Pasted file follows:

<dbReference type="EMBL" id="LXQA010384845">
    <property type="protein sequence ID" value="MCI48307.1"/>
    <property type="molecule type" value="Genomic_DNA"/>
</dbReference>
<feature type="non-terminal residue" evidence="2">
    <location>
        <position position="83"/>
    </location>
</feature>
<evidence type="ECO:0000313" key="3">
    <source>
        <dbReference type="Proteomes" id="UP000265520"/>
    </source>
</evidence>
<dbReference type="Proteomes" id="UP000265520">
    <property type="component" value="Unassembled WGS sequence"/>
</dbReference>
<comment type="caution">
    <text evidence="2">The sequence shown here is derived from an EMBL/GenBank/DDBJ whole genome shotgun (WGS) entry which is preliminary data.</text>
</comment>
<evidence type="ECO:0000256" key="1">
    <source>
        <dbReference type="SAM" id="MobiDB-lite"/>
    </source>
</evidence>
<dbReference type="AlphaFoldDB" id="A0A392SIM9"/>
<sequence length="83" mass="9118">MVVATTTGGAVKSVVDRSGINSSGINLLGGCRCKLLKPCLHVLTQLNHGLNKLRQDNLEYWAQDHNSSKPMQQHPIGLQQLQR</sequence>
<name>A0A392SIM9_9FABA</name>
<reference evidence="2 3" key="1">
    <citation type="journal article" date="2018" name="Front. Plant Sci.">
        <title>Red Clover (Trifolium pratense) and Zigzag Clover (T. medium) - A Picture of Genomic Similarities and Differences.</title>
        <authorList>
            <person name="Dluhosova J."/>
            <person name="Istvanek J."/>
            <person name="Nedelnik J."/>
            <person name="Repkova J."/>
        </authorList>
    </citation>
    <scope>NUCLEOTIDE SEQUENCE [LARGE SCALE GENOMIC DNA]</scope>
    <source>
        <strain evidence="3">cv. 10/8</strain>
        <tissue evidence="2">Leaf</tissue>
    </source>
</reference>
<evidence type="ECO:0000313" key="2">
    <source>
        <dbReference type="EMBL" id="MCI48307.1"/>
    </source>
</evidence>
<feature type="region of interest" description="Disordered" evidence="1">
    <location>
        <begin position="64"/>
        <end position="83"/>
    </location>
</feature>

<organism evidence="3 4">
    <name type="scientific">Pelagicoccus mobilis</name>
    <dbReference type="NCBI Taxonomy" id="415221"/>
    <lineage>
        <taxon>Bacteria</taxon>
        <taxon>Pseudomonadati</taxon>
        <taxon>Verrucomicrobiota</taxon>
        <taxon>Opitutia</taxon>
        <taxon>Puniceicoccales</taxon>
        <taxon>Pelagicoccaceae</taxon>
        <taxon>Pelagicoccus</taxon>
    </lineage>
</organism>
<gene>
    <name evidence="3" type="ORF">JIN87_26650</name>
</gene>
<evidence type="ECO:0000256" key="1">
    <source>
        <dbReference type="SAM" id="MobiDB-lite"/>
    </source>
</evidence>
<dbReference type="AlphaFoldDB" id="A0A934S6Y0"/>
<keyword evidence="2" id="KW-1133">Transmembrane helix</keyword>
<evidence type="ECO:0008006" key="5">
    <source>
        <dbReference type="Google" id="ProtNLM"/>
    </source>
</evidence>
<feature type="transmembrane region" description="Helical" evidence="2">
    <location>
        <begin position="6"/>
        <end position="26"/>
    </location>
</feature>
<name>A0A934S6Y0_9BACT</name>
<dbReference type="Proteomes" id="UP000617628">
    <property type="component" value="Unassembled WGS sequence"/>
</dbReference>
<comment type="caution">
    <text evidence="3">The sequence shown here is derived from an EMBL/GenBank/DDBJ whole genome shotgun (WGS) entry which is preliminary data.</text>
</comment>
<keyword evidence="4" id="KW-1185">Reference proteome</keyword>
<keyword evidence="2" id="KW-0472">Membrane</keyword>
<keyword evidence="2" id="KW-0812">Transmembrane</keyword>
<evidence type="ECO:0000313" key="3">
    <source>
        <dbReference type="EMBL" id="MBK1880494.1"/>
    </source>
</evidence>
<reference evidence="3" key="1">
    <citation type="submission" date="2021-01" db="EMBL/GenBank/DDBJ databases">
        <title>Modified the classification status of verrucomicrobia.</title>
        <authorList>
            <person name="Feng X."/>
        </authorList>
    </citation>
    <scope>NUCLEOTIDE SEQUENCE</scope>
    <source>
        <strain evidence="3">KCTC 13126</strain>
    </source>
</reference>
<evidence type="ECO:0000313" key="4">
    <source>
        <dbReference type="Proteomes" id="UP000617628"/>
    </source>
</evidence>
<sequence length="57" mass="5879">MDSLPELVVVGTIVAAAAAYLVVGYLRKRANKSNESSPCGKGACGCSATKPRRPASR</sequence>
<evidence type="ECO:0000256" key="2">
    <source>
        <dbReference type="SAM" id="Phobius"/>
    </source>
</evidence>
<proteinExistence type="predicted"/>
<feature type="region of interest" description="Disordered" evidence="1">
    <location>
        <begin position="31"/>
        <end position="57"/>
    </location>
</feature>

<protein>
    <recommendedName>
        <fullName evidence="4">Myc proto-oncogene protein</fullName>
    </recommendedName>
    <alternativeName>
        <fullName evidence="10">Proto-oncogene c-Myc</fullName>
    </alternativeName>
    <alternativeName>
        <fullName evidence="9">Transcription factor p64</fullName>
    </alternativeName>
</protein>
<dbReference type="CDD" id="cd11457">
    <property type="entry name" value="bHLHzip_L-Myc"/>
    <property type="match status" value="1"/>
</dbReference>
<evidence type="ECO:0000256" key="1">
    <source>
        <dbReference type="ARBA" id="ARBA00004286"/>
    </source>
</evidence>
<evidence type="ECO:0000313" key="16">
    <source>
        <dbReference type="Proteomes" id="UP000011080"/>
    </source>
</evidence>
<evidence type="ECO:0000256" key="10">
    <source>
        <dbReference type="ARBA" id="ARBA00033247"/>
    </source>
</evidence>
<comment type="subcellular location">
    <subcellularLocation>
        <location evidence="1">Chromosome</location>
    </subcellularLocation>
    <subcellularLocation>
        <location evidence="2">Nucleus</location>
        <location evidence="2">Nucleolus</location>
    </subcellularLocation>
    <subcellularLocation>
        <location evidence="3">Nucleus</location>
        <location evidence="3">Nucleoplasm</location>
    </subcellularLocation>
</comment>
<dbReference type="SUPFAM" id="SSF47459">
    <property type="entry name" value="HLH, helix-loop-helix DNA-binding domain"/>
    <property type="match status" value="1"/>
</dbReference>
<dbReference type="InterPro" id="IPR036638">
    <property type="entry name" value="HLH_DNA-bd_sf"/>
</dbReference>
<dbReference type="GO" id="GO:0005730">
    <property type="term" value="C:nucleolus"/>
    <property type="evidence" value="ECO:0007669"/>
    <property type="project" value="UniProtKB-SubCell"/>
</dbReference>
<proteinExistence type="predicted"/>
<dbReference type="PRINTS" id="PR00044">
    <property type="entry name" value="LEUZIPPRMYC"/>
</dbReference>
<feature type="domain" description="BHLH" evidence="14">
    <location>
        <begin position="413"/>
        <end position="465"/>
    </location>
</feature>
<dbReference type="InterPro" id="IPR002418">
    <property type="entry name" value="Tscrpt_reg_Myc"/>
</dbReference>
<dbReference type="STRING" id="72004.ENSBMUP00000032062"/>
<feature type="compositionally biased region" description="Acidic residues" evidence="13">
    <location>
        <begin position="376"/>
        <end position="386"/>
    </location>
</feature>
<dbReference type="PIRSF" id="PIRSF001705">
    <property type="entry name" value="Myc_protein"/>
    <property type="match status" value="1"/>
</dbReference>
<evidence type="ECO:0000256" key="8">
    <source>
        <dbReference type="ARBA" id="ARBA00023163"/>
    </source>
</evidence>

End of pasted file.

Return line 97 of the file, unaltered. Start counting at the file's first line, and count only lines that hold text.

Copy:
<keyword evidence="4" id="KW-1185">Reference proteome</keyword>